Book review . . . .

The girl in charge is a voracious reader -- and has never been one to hold back an opinion.  Here's her in-progress report on one of my favorite novels.

People, I weep.

And by the way, hold back on the obituaries for the liberal arts education.  This girl (loving her theater class and tolerating her Victorian literature class) plans to major in the sciences.  Oxford College of Emory University -- gotta love it!

Still sad about Jane Eyre, though . . . .

Stroke me, stroke me!

So I am not one of those people who can name her All-Time Top Five Favorite Books, or who keeps a list like, "Books I Would Never Be Without On A Desert Island," or some such exercise in futility. I say this is futile because, while I love to read such compilations made by other people (and mock their choices), the very idea of such a list for myself paralyzes me with indecision.

How could I ever decide, for example, between that funny, tragic, romantically beautiful re-telling of the King Arthur story, The Once and Future King, and my favorite Jane Austen novel, the melancholy love story, Persuasion?

And what about series fiction? Do all of the Little House books count as one big delicious book? I say yes, but then do I bring my beloved Laura Ingalls Wilder books to the island at the expense of the six volumes of the Lymond Chronicles -- filled with Scottish history and gasp-causing intrigue and yearning romance, and written in the most gorgeous prose? NO! -- I couldn't bear it!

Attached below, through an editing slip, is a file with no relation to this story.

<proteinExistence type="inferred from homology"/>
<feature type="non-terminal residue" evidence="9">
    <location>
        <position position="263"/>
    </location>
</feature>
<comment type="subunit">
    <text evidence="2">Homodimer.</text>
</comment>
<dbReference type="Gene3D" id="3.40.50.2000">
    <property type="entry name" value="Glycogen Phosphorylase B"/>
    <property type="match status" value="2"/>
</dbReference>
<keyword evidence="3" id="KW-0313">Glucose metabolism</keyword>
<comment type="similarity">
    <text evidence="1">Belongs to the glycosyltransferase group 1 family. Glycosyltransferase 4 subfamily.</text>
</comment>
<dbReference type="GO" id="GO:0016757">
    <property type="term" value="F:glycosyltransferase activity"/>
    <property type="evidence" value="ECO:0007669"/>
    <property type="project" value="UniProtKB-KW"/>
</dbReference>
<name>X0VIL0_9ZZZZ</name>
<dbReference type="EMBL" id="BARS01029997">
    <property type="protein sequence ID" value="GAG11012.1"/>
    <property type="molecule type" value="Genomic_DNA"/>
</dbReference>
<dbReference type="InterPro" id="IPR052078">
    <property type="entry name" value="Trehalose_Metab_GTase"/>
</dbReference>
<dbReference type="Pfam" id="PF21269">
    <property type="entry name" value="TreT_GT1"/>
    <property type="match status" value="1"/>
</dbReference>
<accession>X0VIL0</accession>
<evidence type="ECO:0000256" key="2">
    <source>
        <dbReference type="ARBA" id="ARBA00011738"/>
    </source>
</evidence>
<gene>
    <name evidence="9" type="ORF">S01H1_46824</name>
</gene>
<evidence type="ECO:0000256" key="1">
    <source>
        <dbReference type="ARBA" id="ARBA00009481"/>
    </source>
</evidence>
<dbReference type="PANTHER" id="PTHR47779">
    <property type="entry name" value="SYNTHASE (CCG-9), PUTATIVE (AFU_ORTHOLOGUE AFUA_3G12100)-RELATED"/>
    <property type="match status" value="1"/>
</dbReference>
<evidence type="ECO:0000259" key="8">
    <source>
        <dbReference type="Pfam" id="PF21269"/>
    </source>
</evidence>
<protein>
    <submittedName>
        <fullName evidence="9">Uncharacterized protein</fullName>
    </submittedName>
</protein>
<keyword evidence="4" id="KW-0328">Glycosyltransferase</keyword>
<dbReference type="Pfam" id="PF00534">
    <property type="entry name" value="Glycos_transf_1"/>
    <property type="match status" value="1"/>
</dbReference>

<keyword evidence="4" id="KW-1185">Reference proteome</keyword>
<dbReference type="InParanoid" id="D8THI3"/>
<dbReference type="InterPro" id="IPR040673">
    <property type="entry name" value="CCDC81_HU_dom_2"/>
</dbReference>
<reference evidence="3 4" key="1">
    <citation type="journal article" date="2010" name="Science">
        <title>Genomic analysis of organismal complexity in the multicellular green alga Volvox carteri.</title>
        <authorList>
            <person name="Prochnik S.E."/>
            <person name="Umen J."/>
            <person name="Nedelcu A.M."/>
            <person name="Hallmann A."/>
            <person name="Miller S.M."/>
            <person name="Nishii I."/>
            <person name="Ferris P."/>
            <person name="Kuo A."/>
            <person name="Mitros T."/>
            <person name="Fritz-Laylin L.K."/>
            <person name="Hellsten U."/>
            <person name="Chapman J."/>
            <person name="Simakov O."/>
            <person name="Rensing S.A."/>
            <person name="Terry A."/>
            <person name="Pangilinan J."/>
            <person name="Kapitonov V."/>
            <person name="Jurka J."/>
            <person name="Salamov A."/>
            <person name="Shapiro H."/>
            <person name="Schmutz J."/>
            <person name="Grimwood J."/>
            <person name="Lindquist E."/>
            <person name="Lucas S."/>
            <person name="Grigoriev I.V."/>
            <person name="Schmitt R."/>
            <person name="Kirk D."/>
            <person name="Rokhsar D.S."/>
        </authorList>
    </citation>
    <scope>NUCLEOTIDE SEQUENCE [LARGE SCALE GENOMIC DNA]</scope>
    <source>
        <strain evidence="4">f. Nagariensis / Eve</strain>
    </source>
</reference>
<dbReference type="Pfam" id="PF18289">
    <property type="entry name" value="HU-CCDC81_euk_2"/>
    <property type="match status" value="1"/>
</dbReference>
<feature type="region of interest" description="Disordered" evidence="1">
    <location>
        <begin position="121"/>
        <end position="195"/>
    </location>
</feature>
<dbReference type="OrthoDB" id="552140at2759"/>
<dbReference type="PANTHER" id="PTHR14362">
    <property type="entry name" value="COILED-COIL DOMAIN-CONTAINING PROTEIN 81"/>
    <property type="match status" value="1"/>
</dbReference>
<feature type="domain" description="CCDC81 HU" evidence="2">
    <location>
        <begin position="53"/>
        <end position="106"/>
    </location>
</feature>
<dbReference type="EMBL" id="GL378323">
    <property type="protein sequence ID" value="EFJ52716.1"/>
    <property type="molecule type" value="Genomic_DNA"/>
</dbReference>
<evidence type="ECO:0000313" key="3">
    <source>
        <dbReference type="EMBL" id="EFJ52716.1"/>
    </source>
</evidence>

Even within one author's works, I could never choose: The Solace of Leaving Early stays on the list because I love the two little girls at the heart of the story so much (Eloise and Madeline, who must change their names to Immaculata and Epiphany), but -- leave the stoic and heroic Cassie Claiborne of Something Rising (Light and Swift) behind? I don't think so!

You see my dilemma.

My book group companions -- and well, really just about every one of my friends -- have seen me get worked up while describing any particularly fabulous book. But I will say that there is one book that has literally caused a "When Harry Met Sally" moment for the people who watched me recommend it.

This one -- let's call her Mary -- was there to witness it. She and I had traveled for the day to the Green Valley Book Fair, which is just as wonderful as it sounds. It has gotten a lot fancier, by which I mean air-conditioned, since she and I went, but the main concept is the same: four times a year, this book fair (really a series of inter-connected barns) opens its doors and lucky book-lovers can wander among thousands and thousands of book titles, and buy books at a bargain, bargain, bargain cost. It's heaven, I'm telling you.

The books are sometimes shelved like at a regular bookstore, but they are also sometimes displayed in piles on tables. Mary and I were standing at opposite sides of a table, on which were stacked about ten copies of Possession, the Booker Prize-winning novel by A.S. Byatt. She casually asked if I had read it.

Had I read it? Oh, my dears.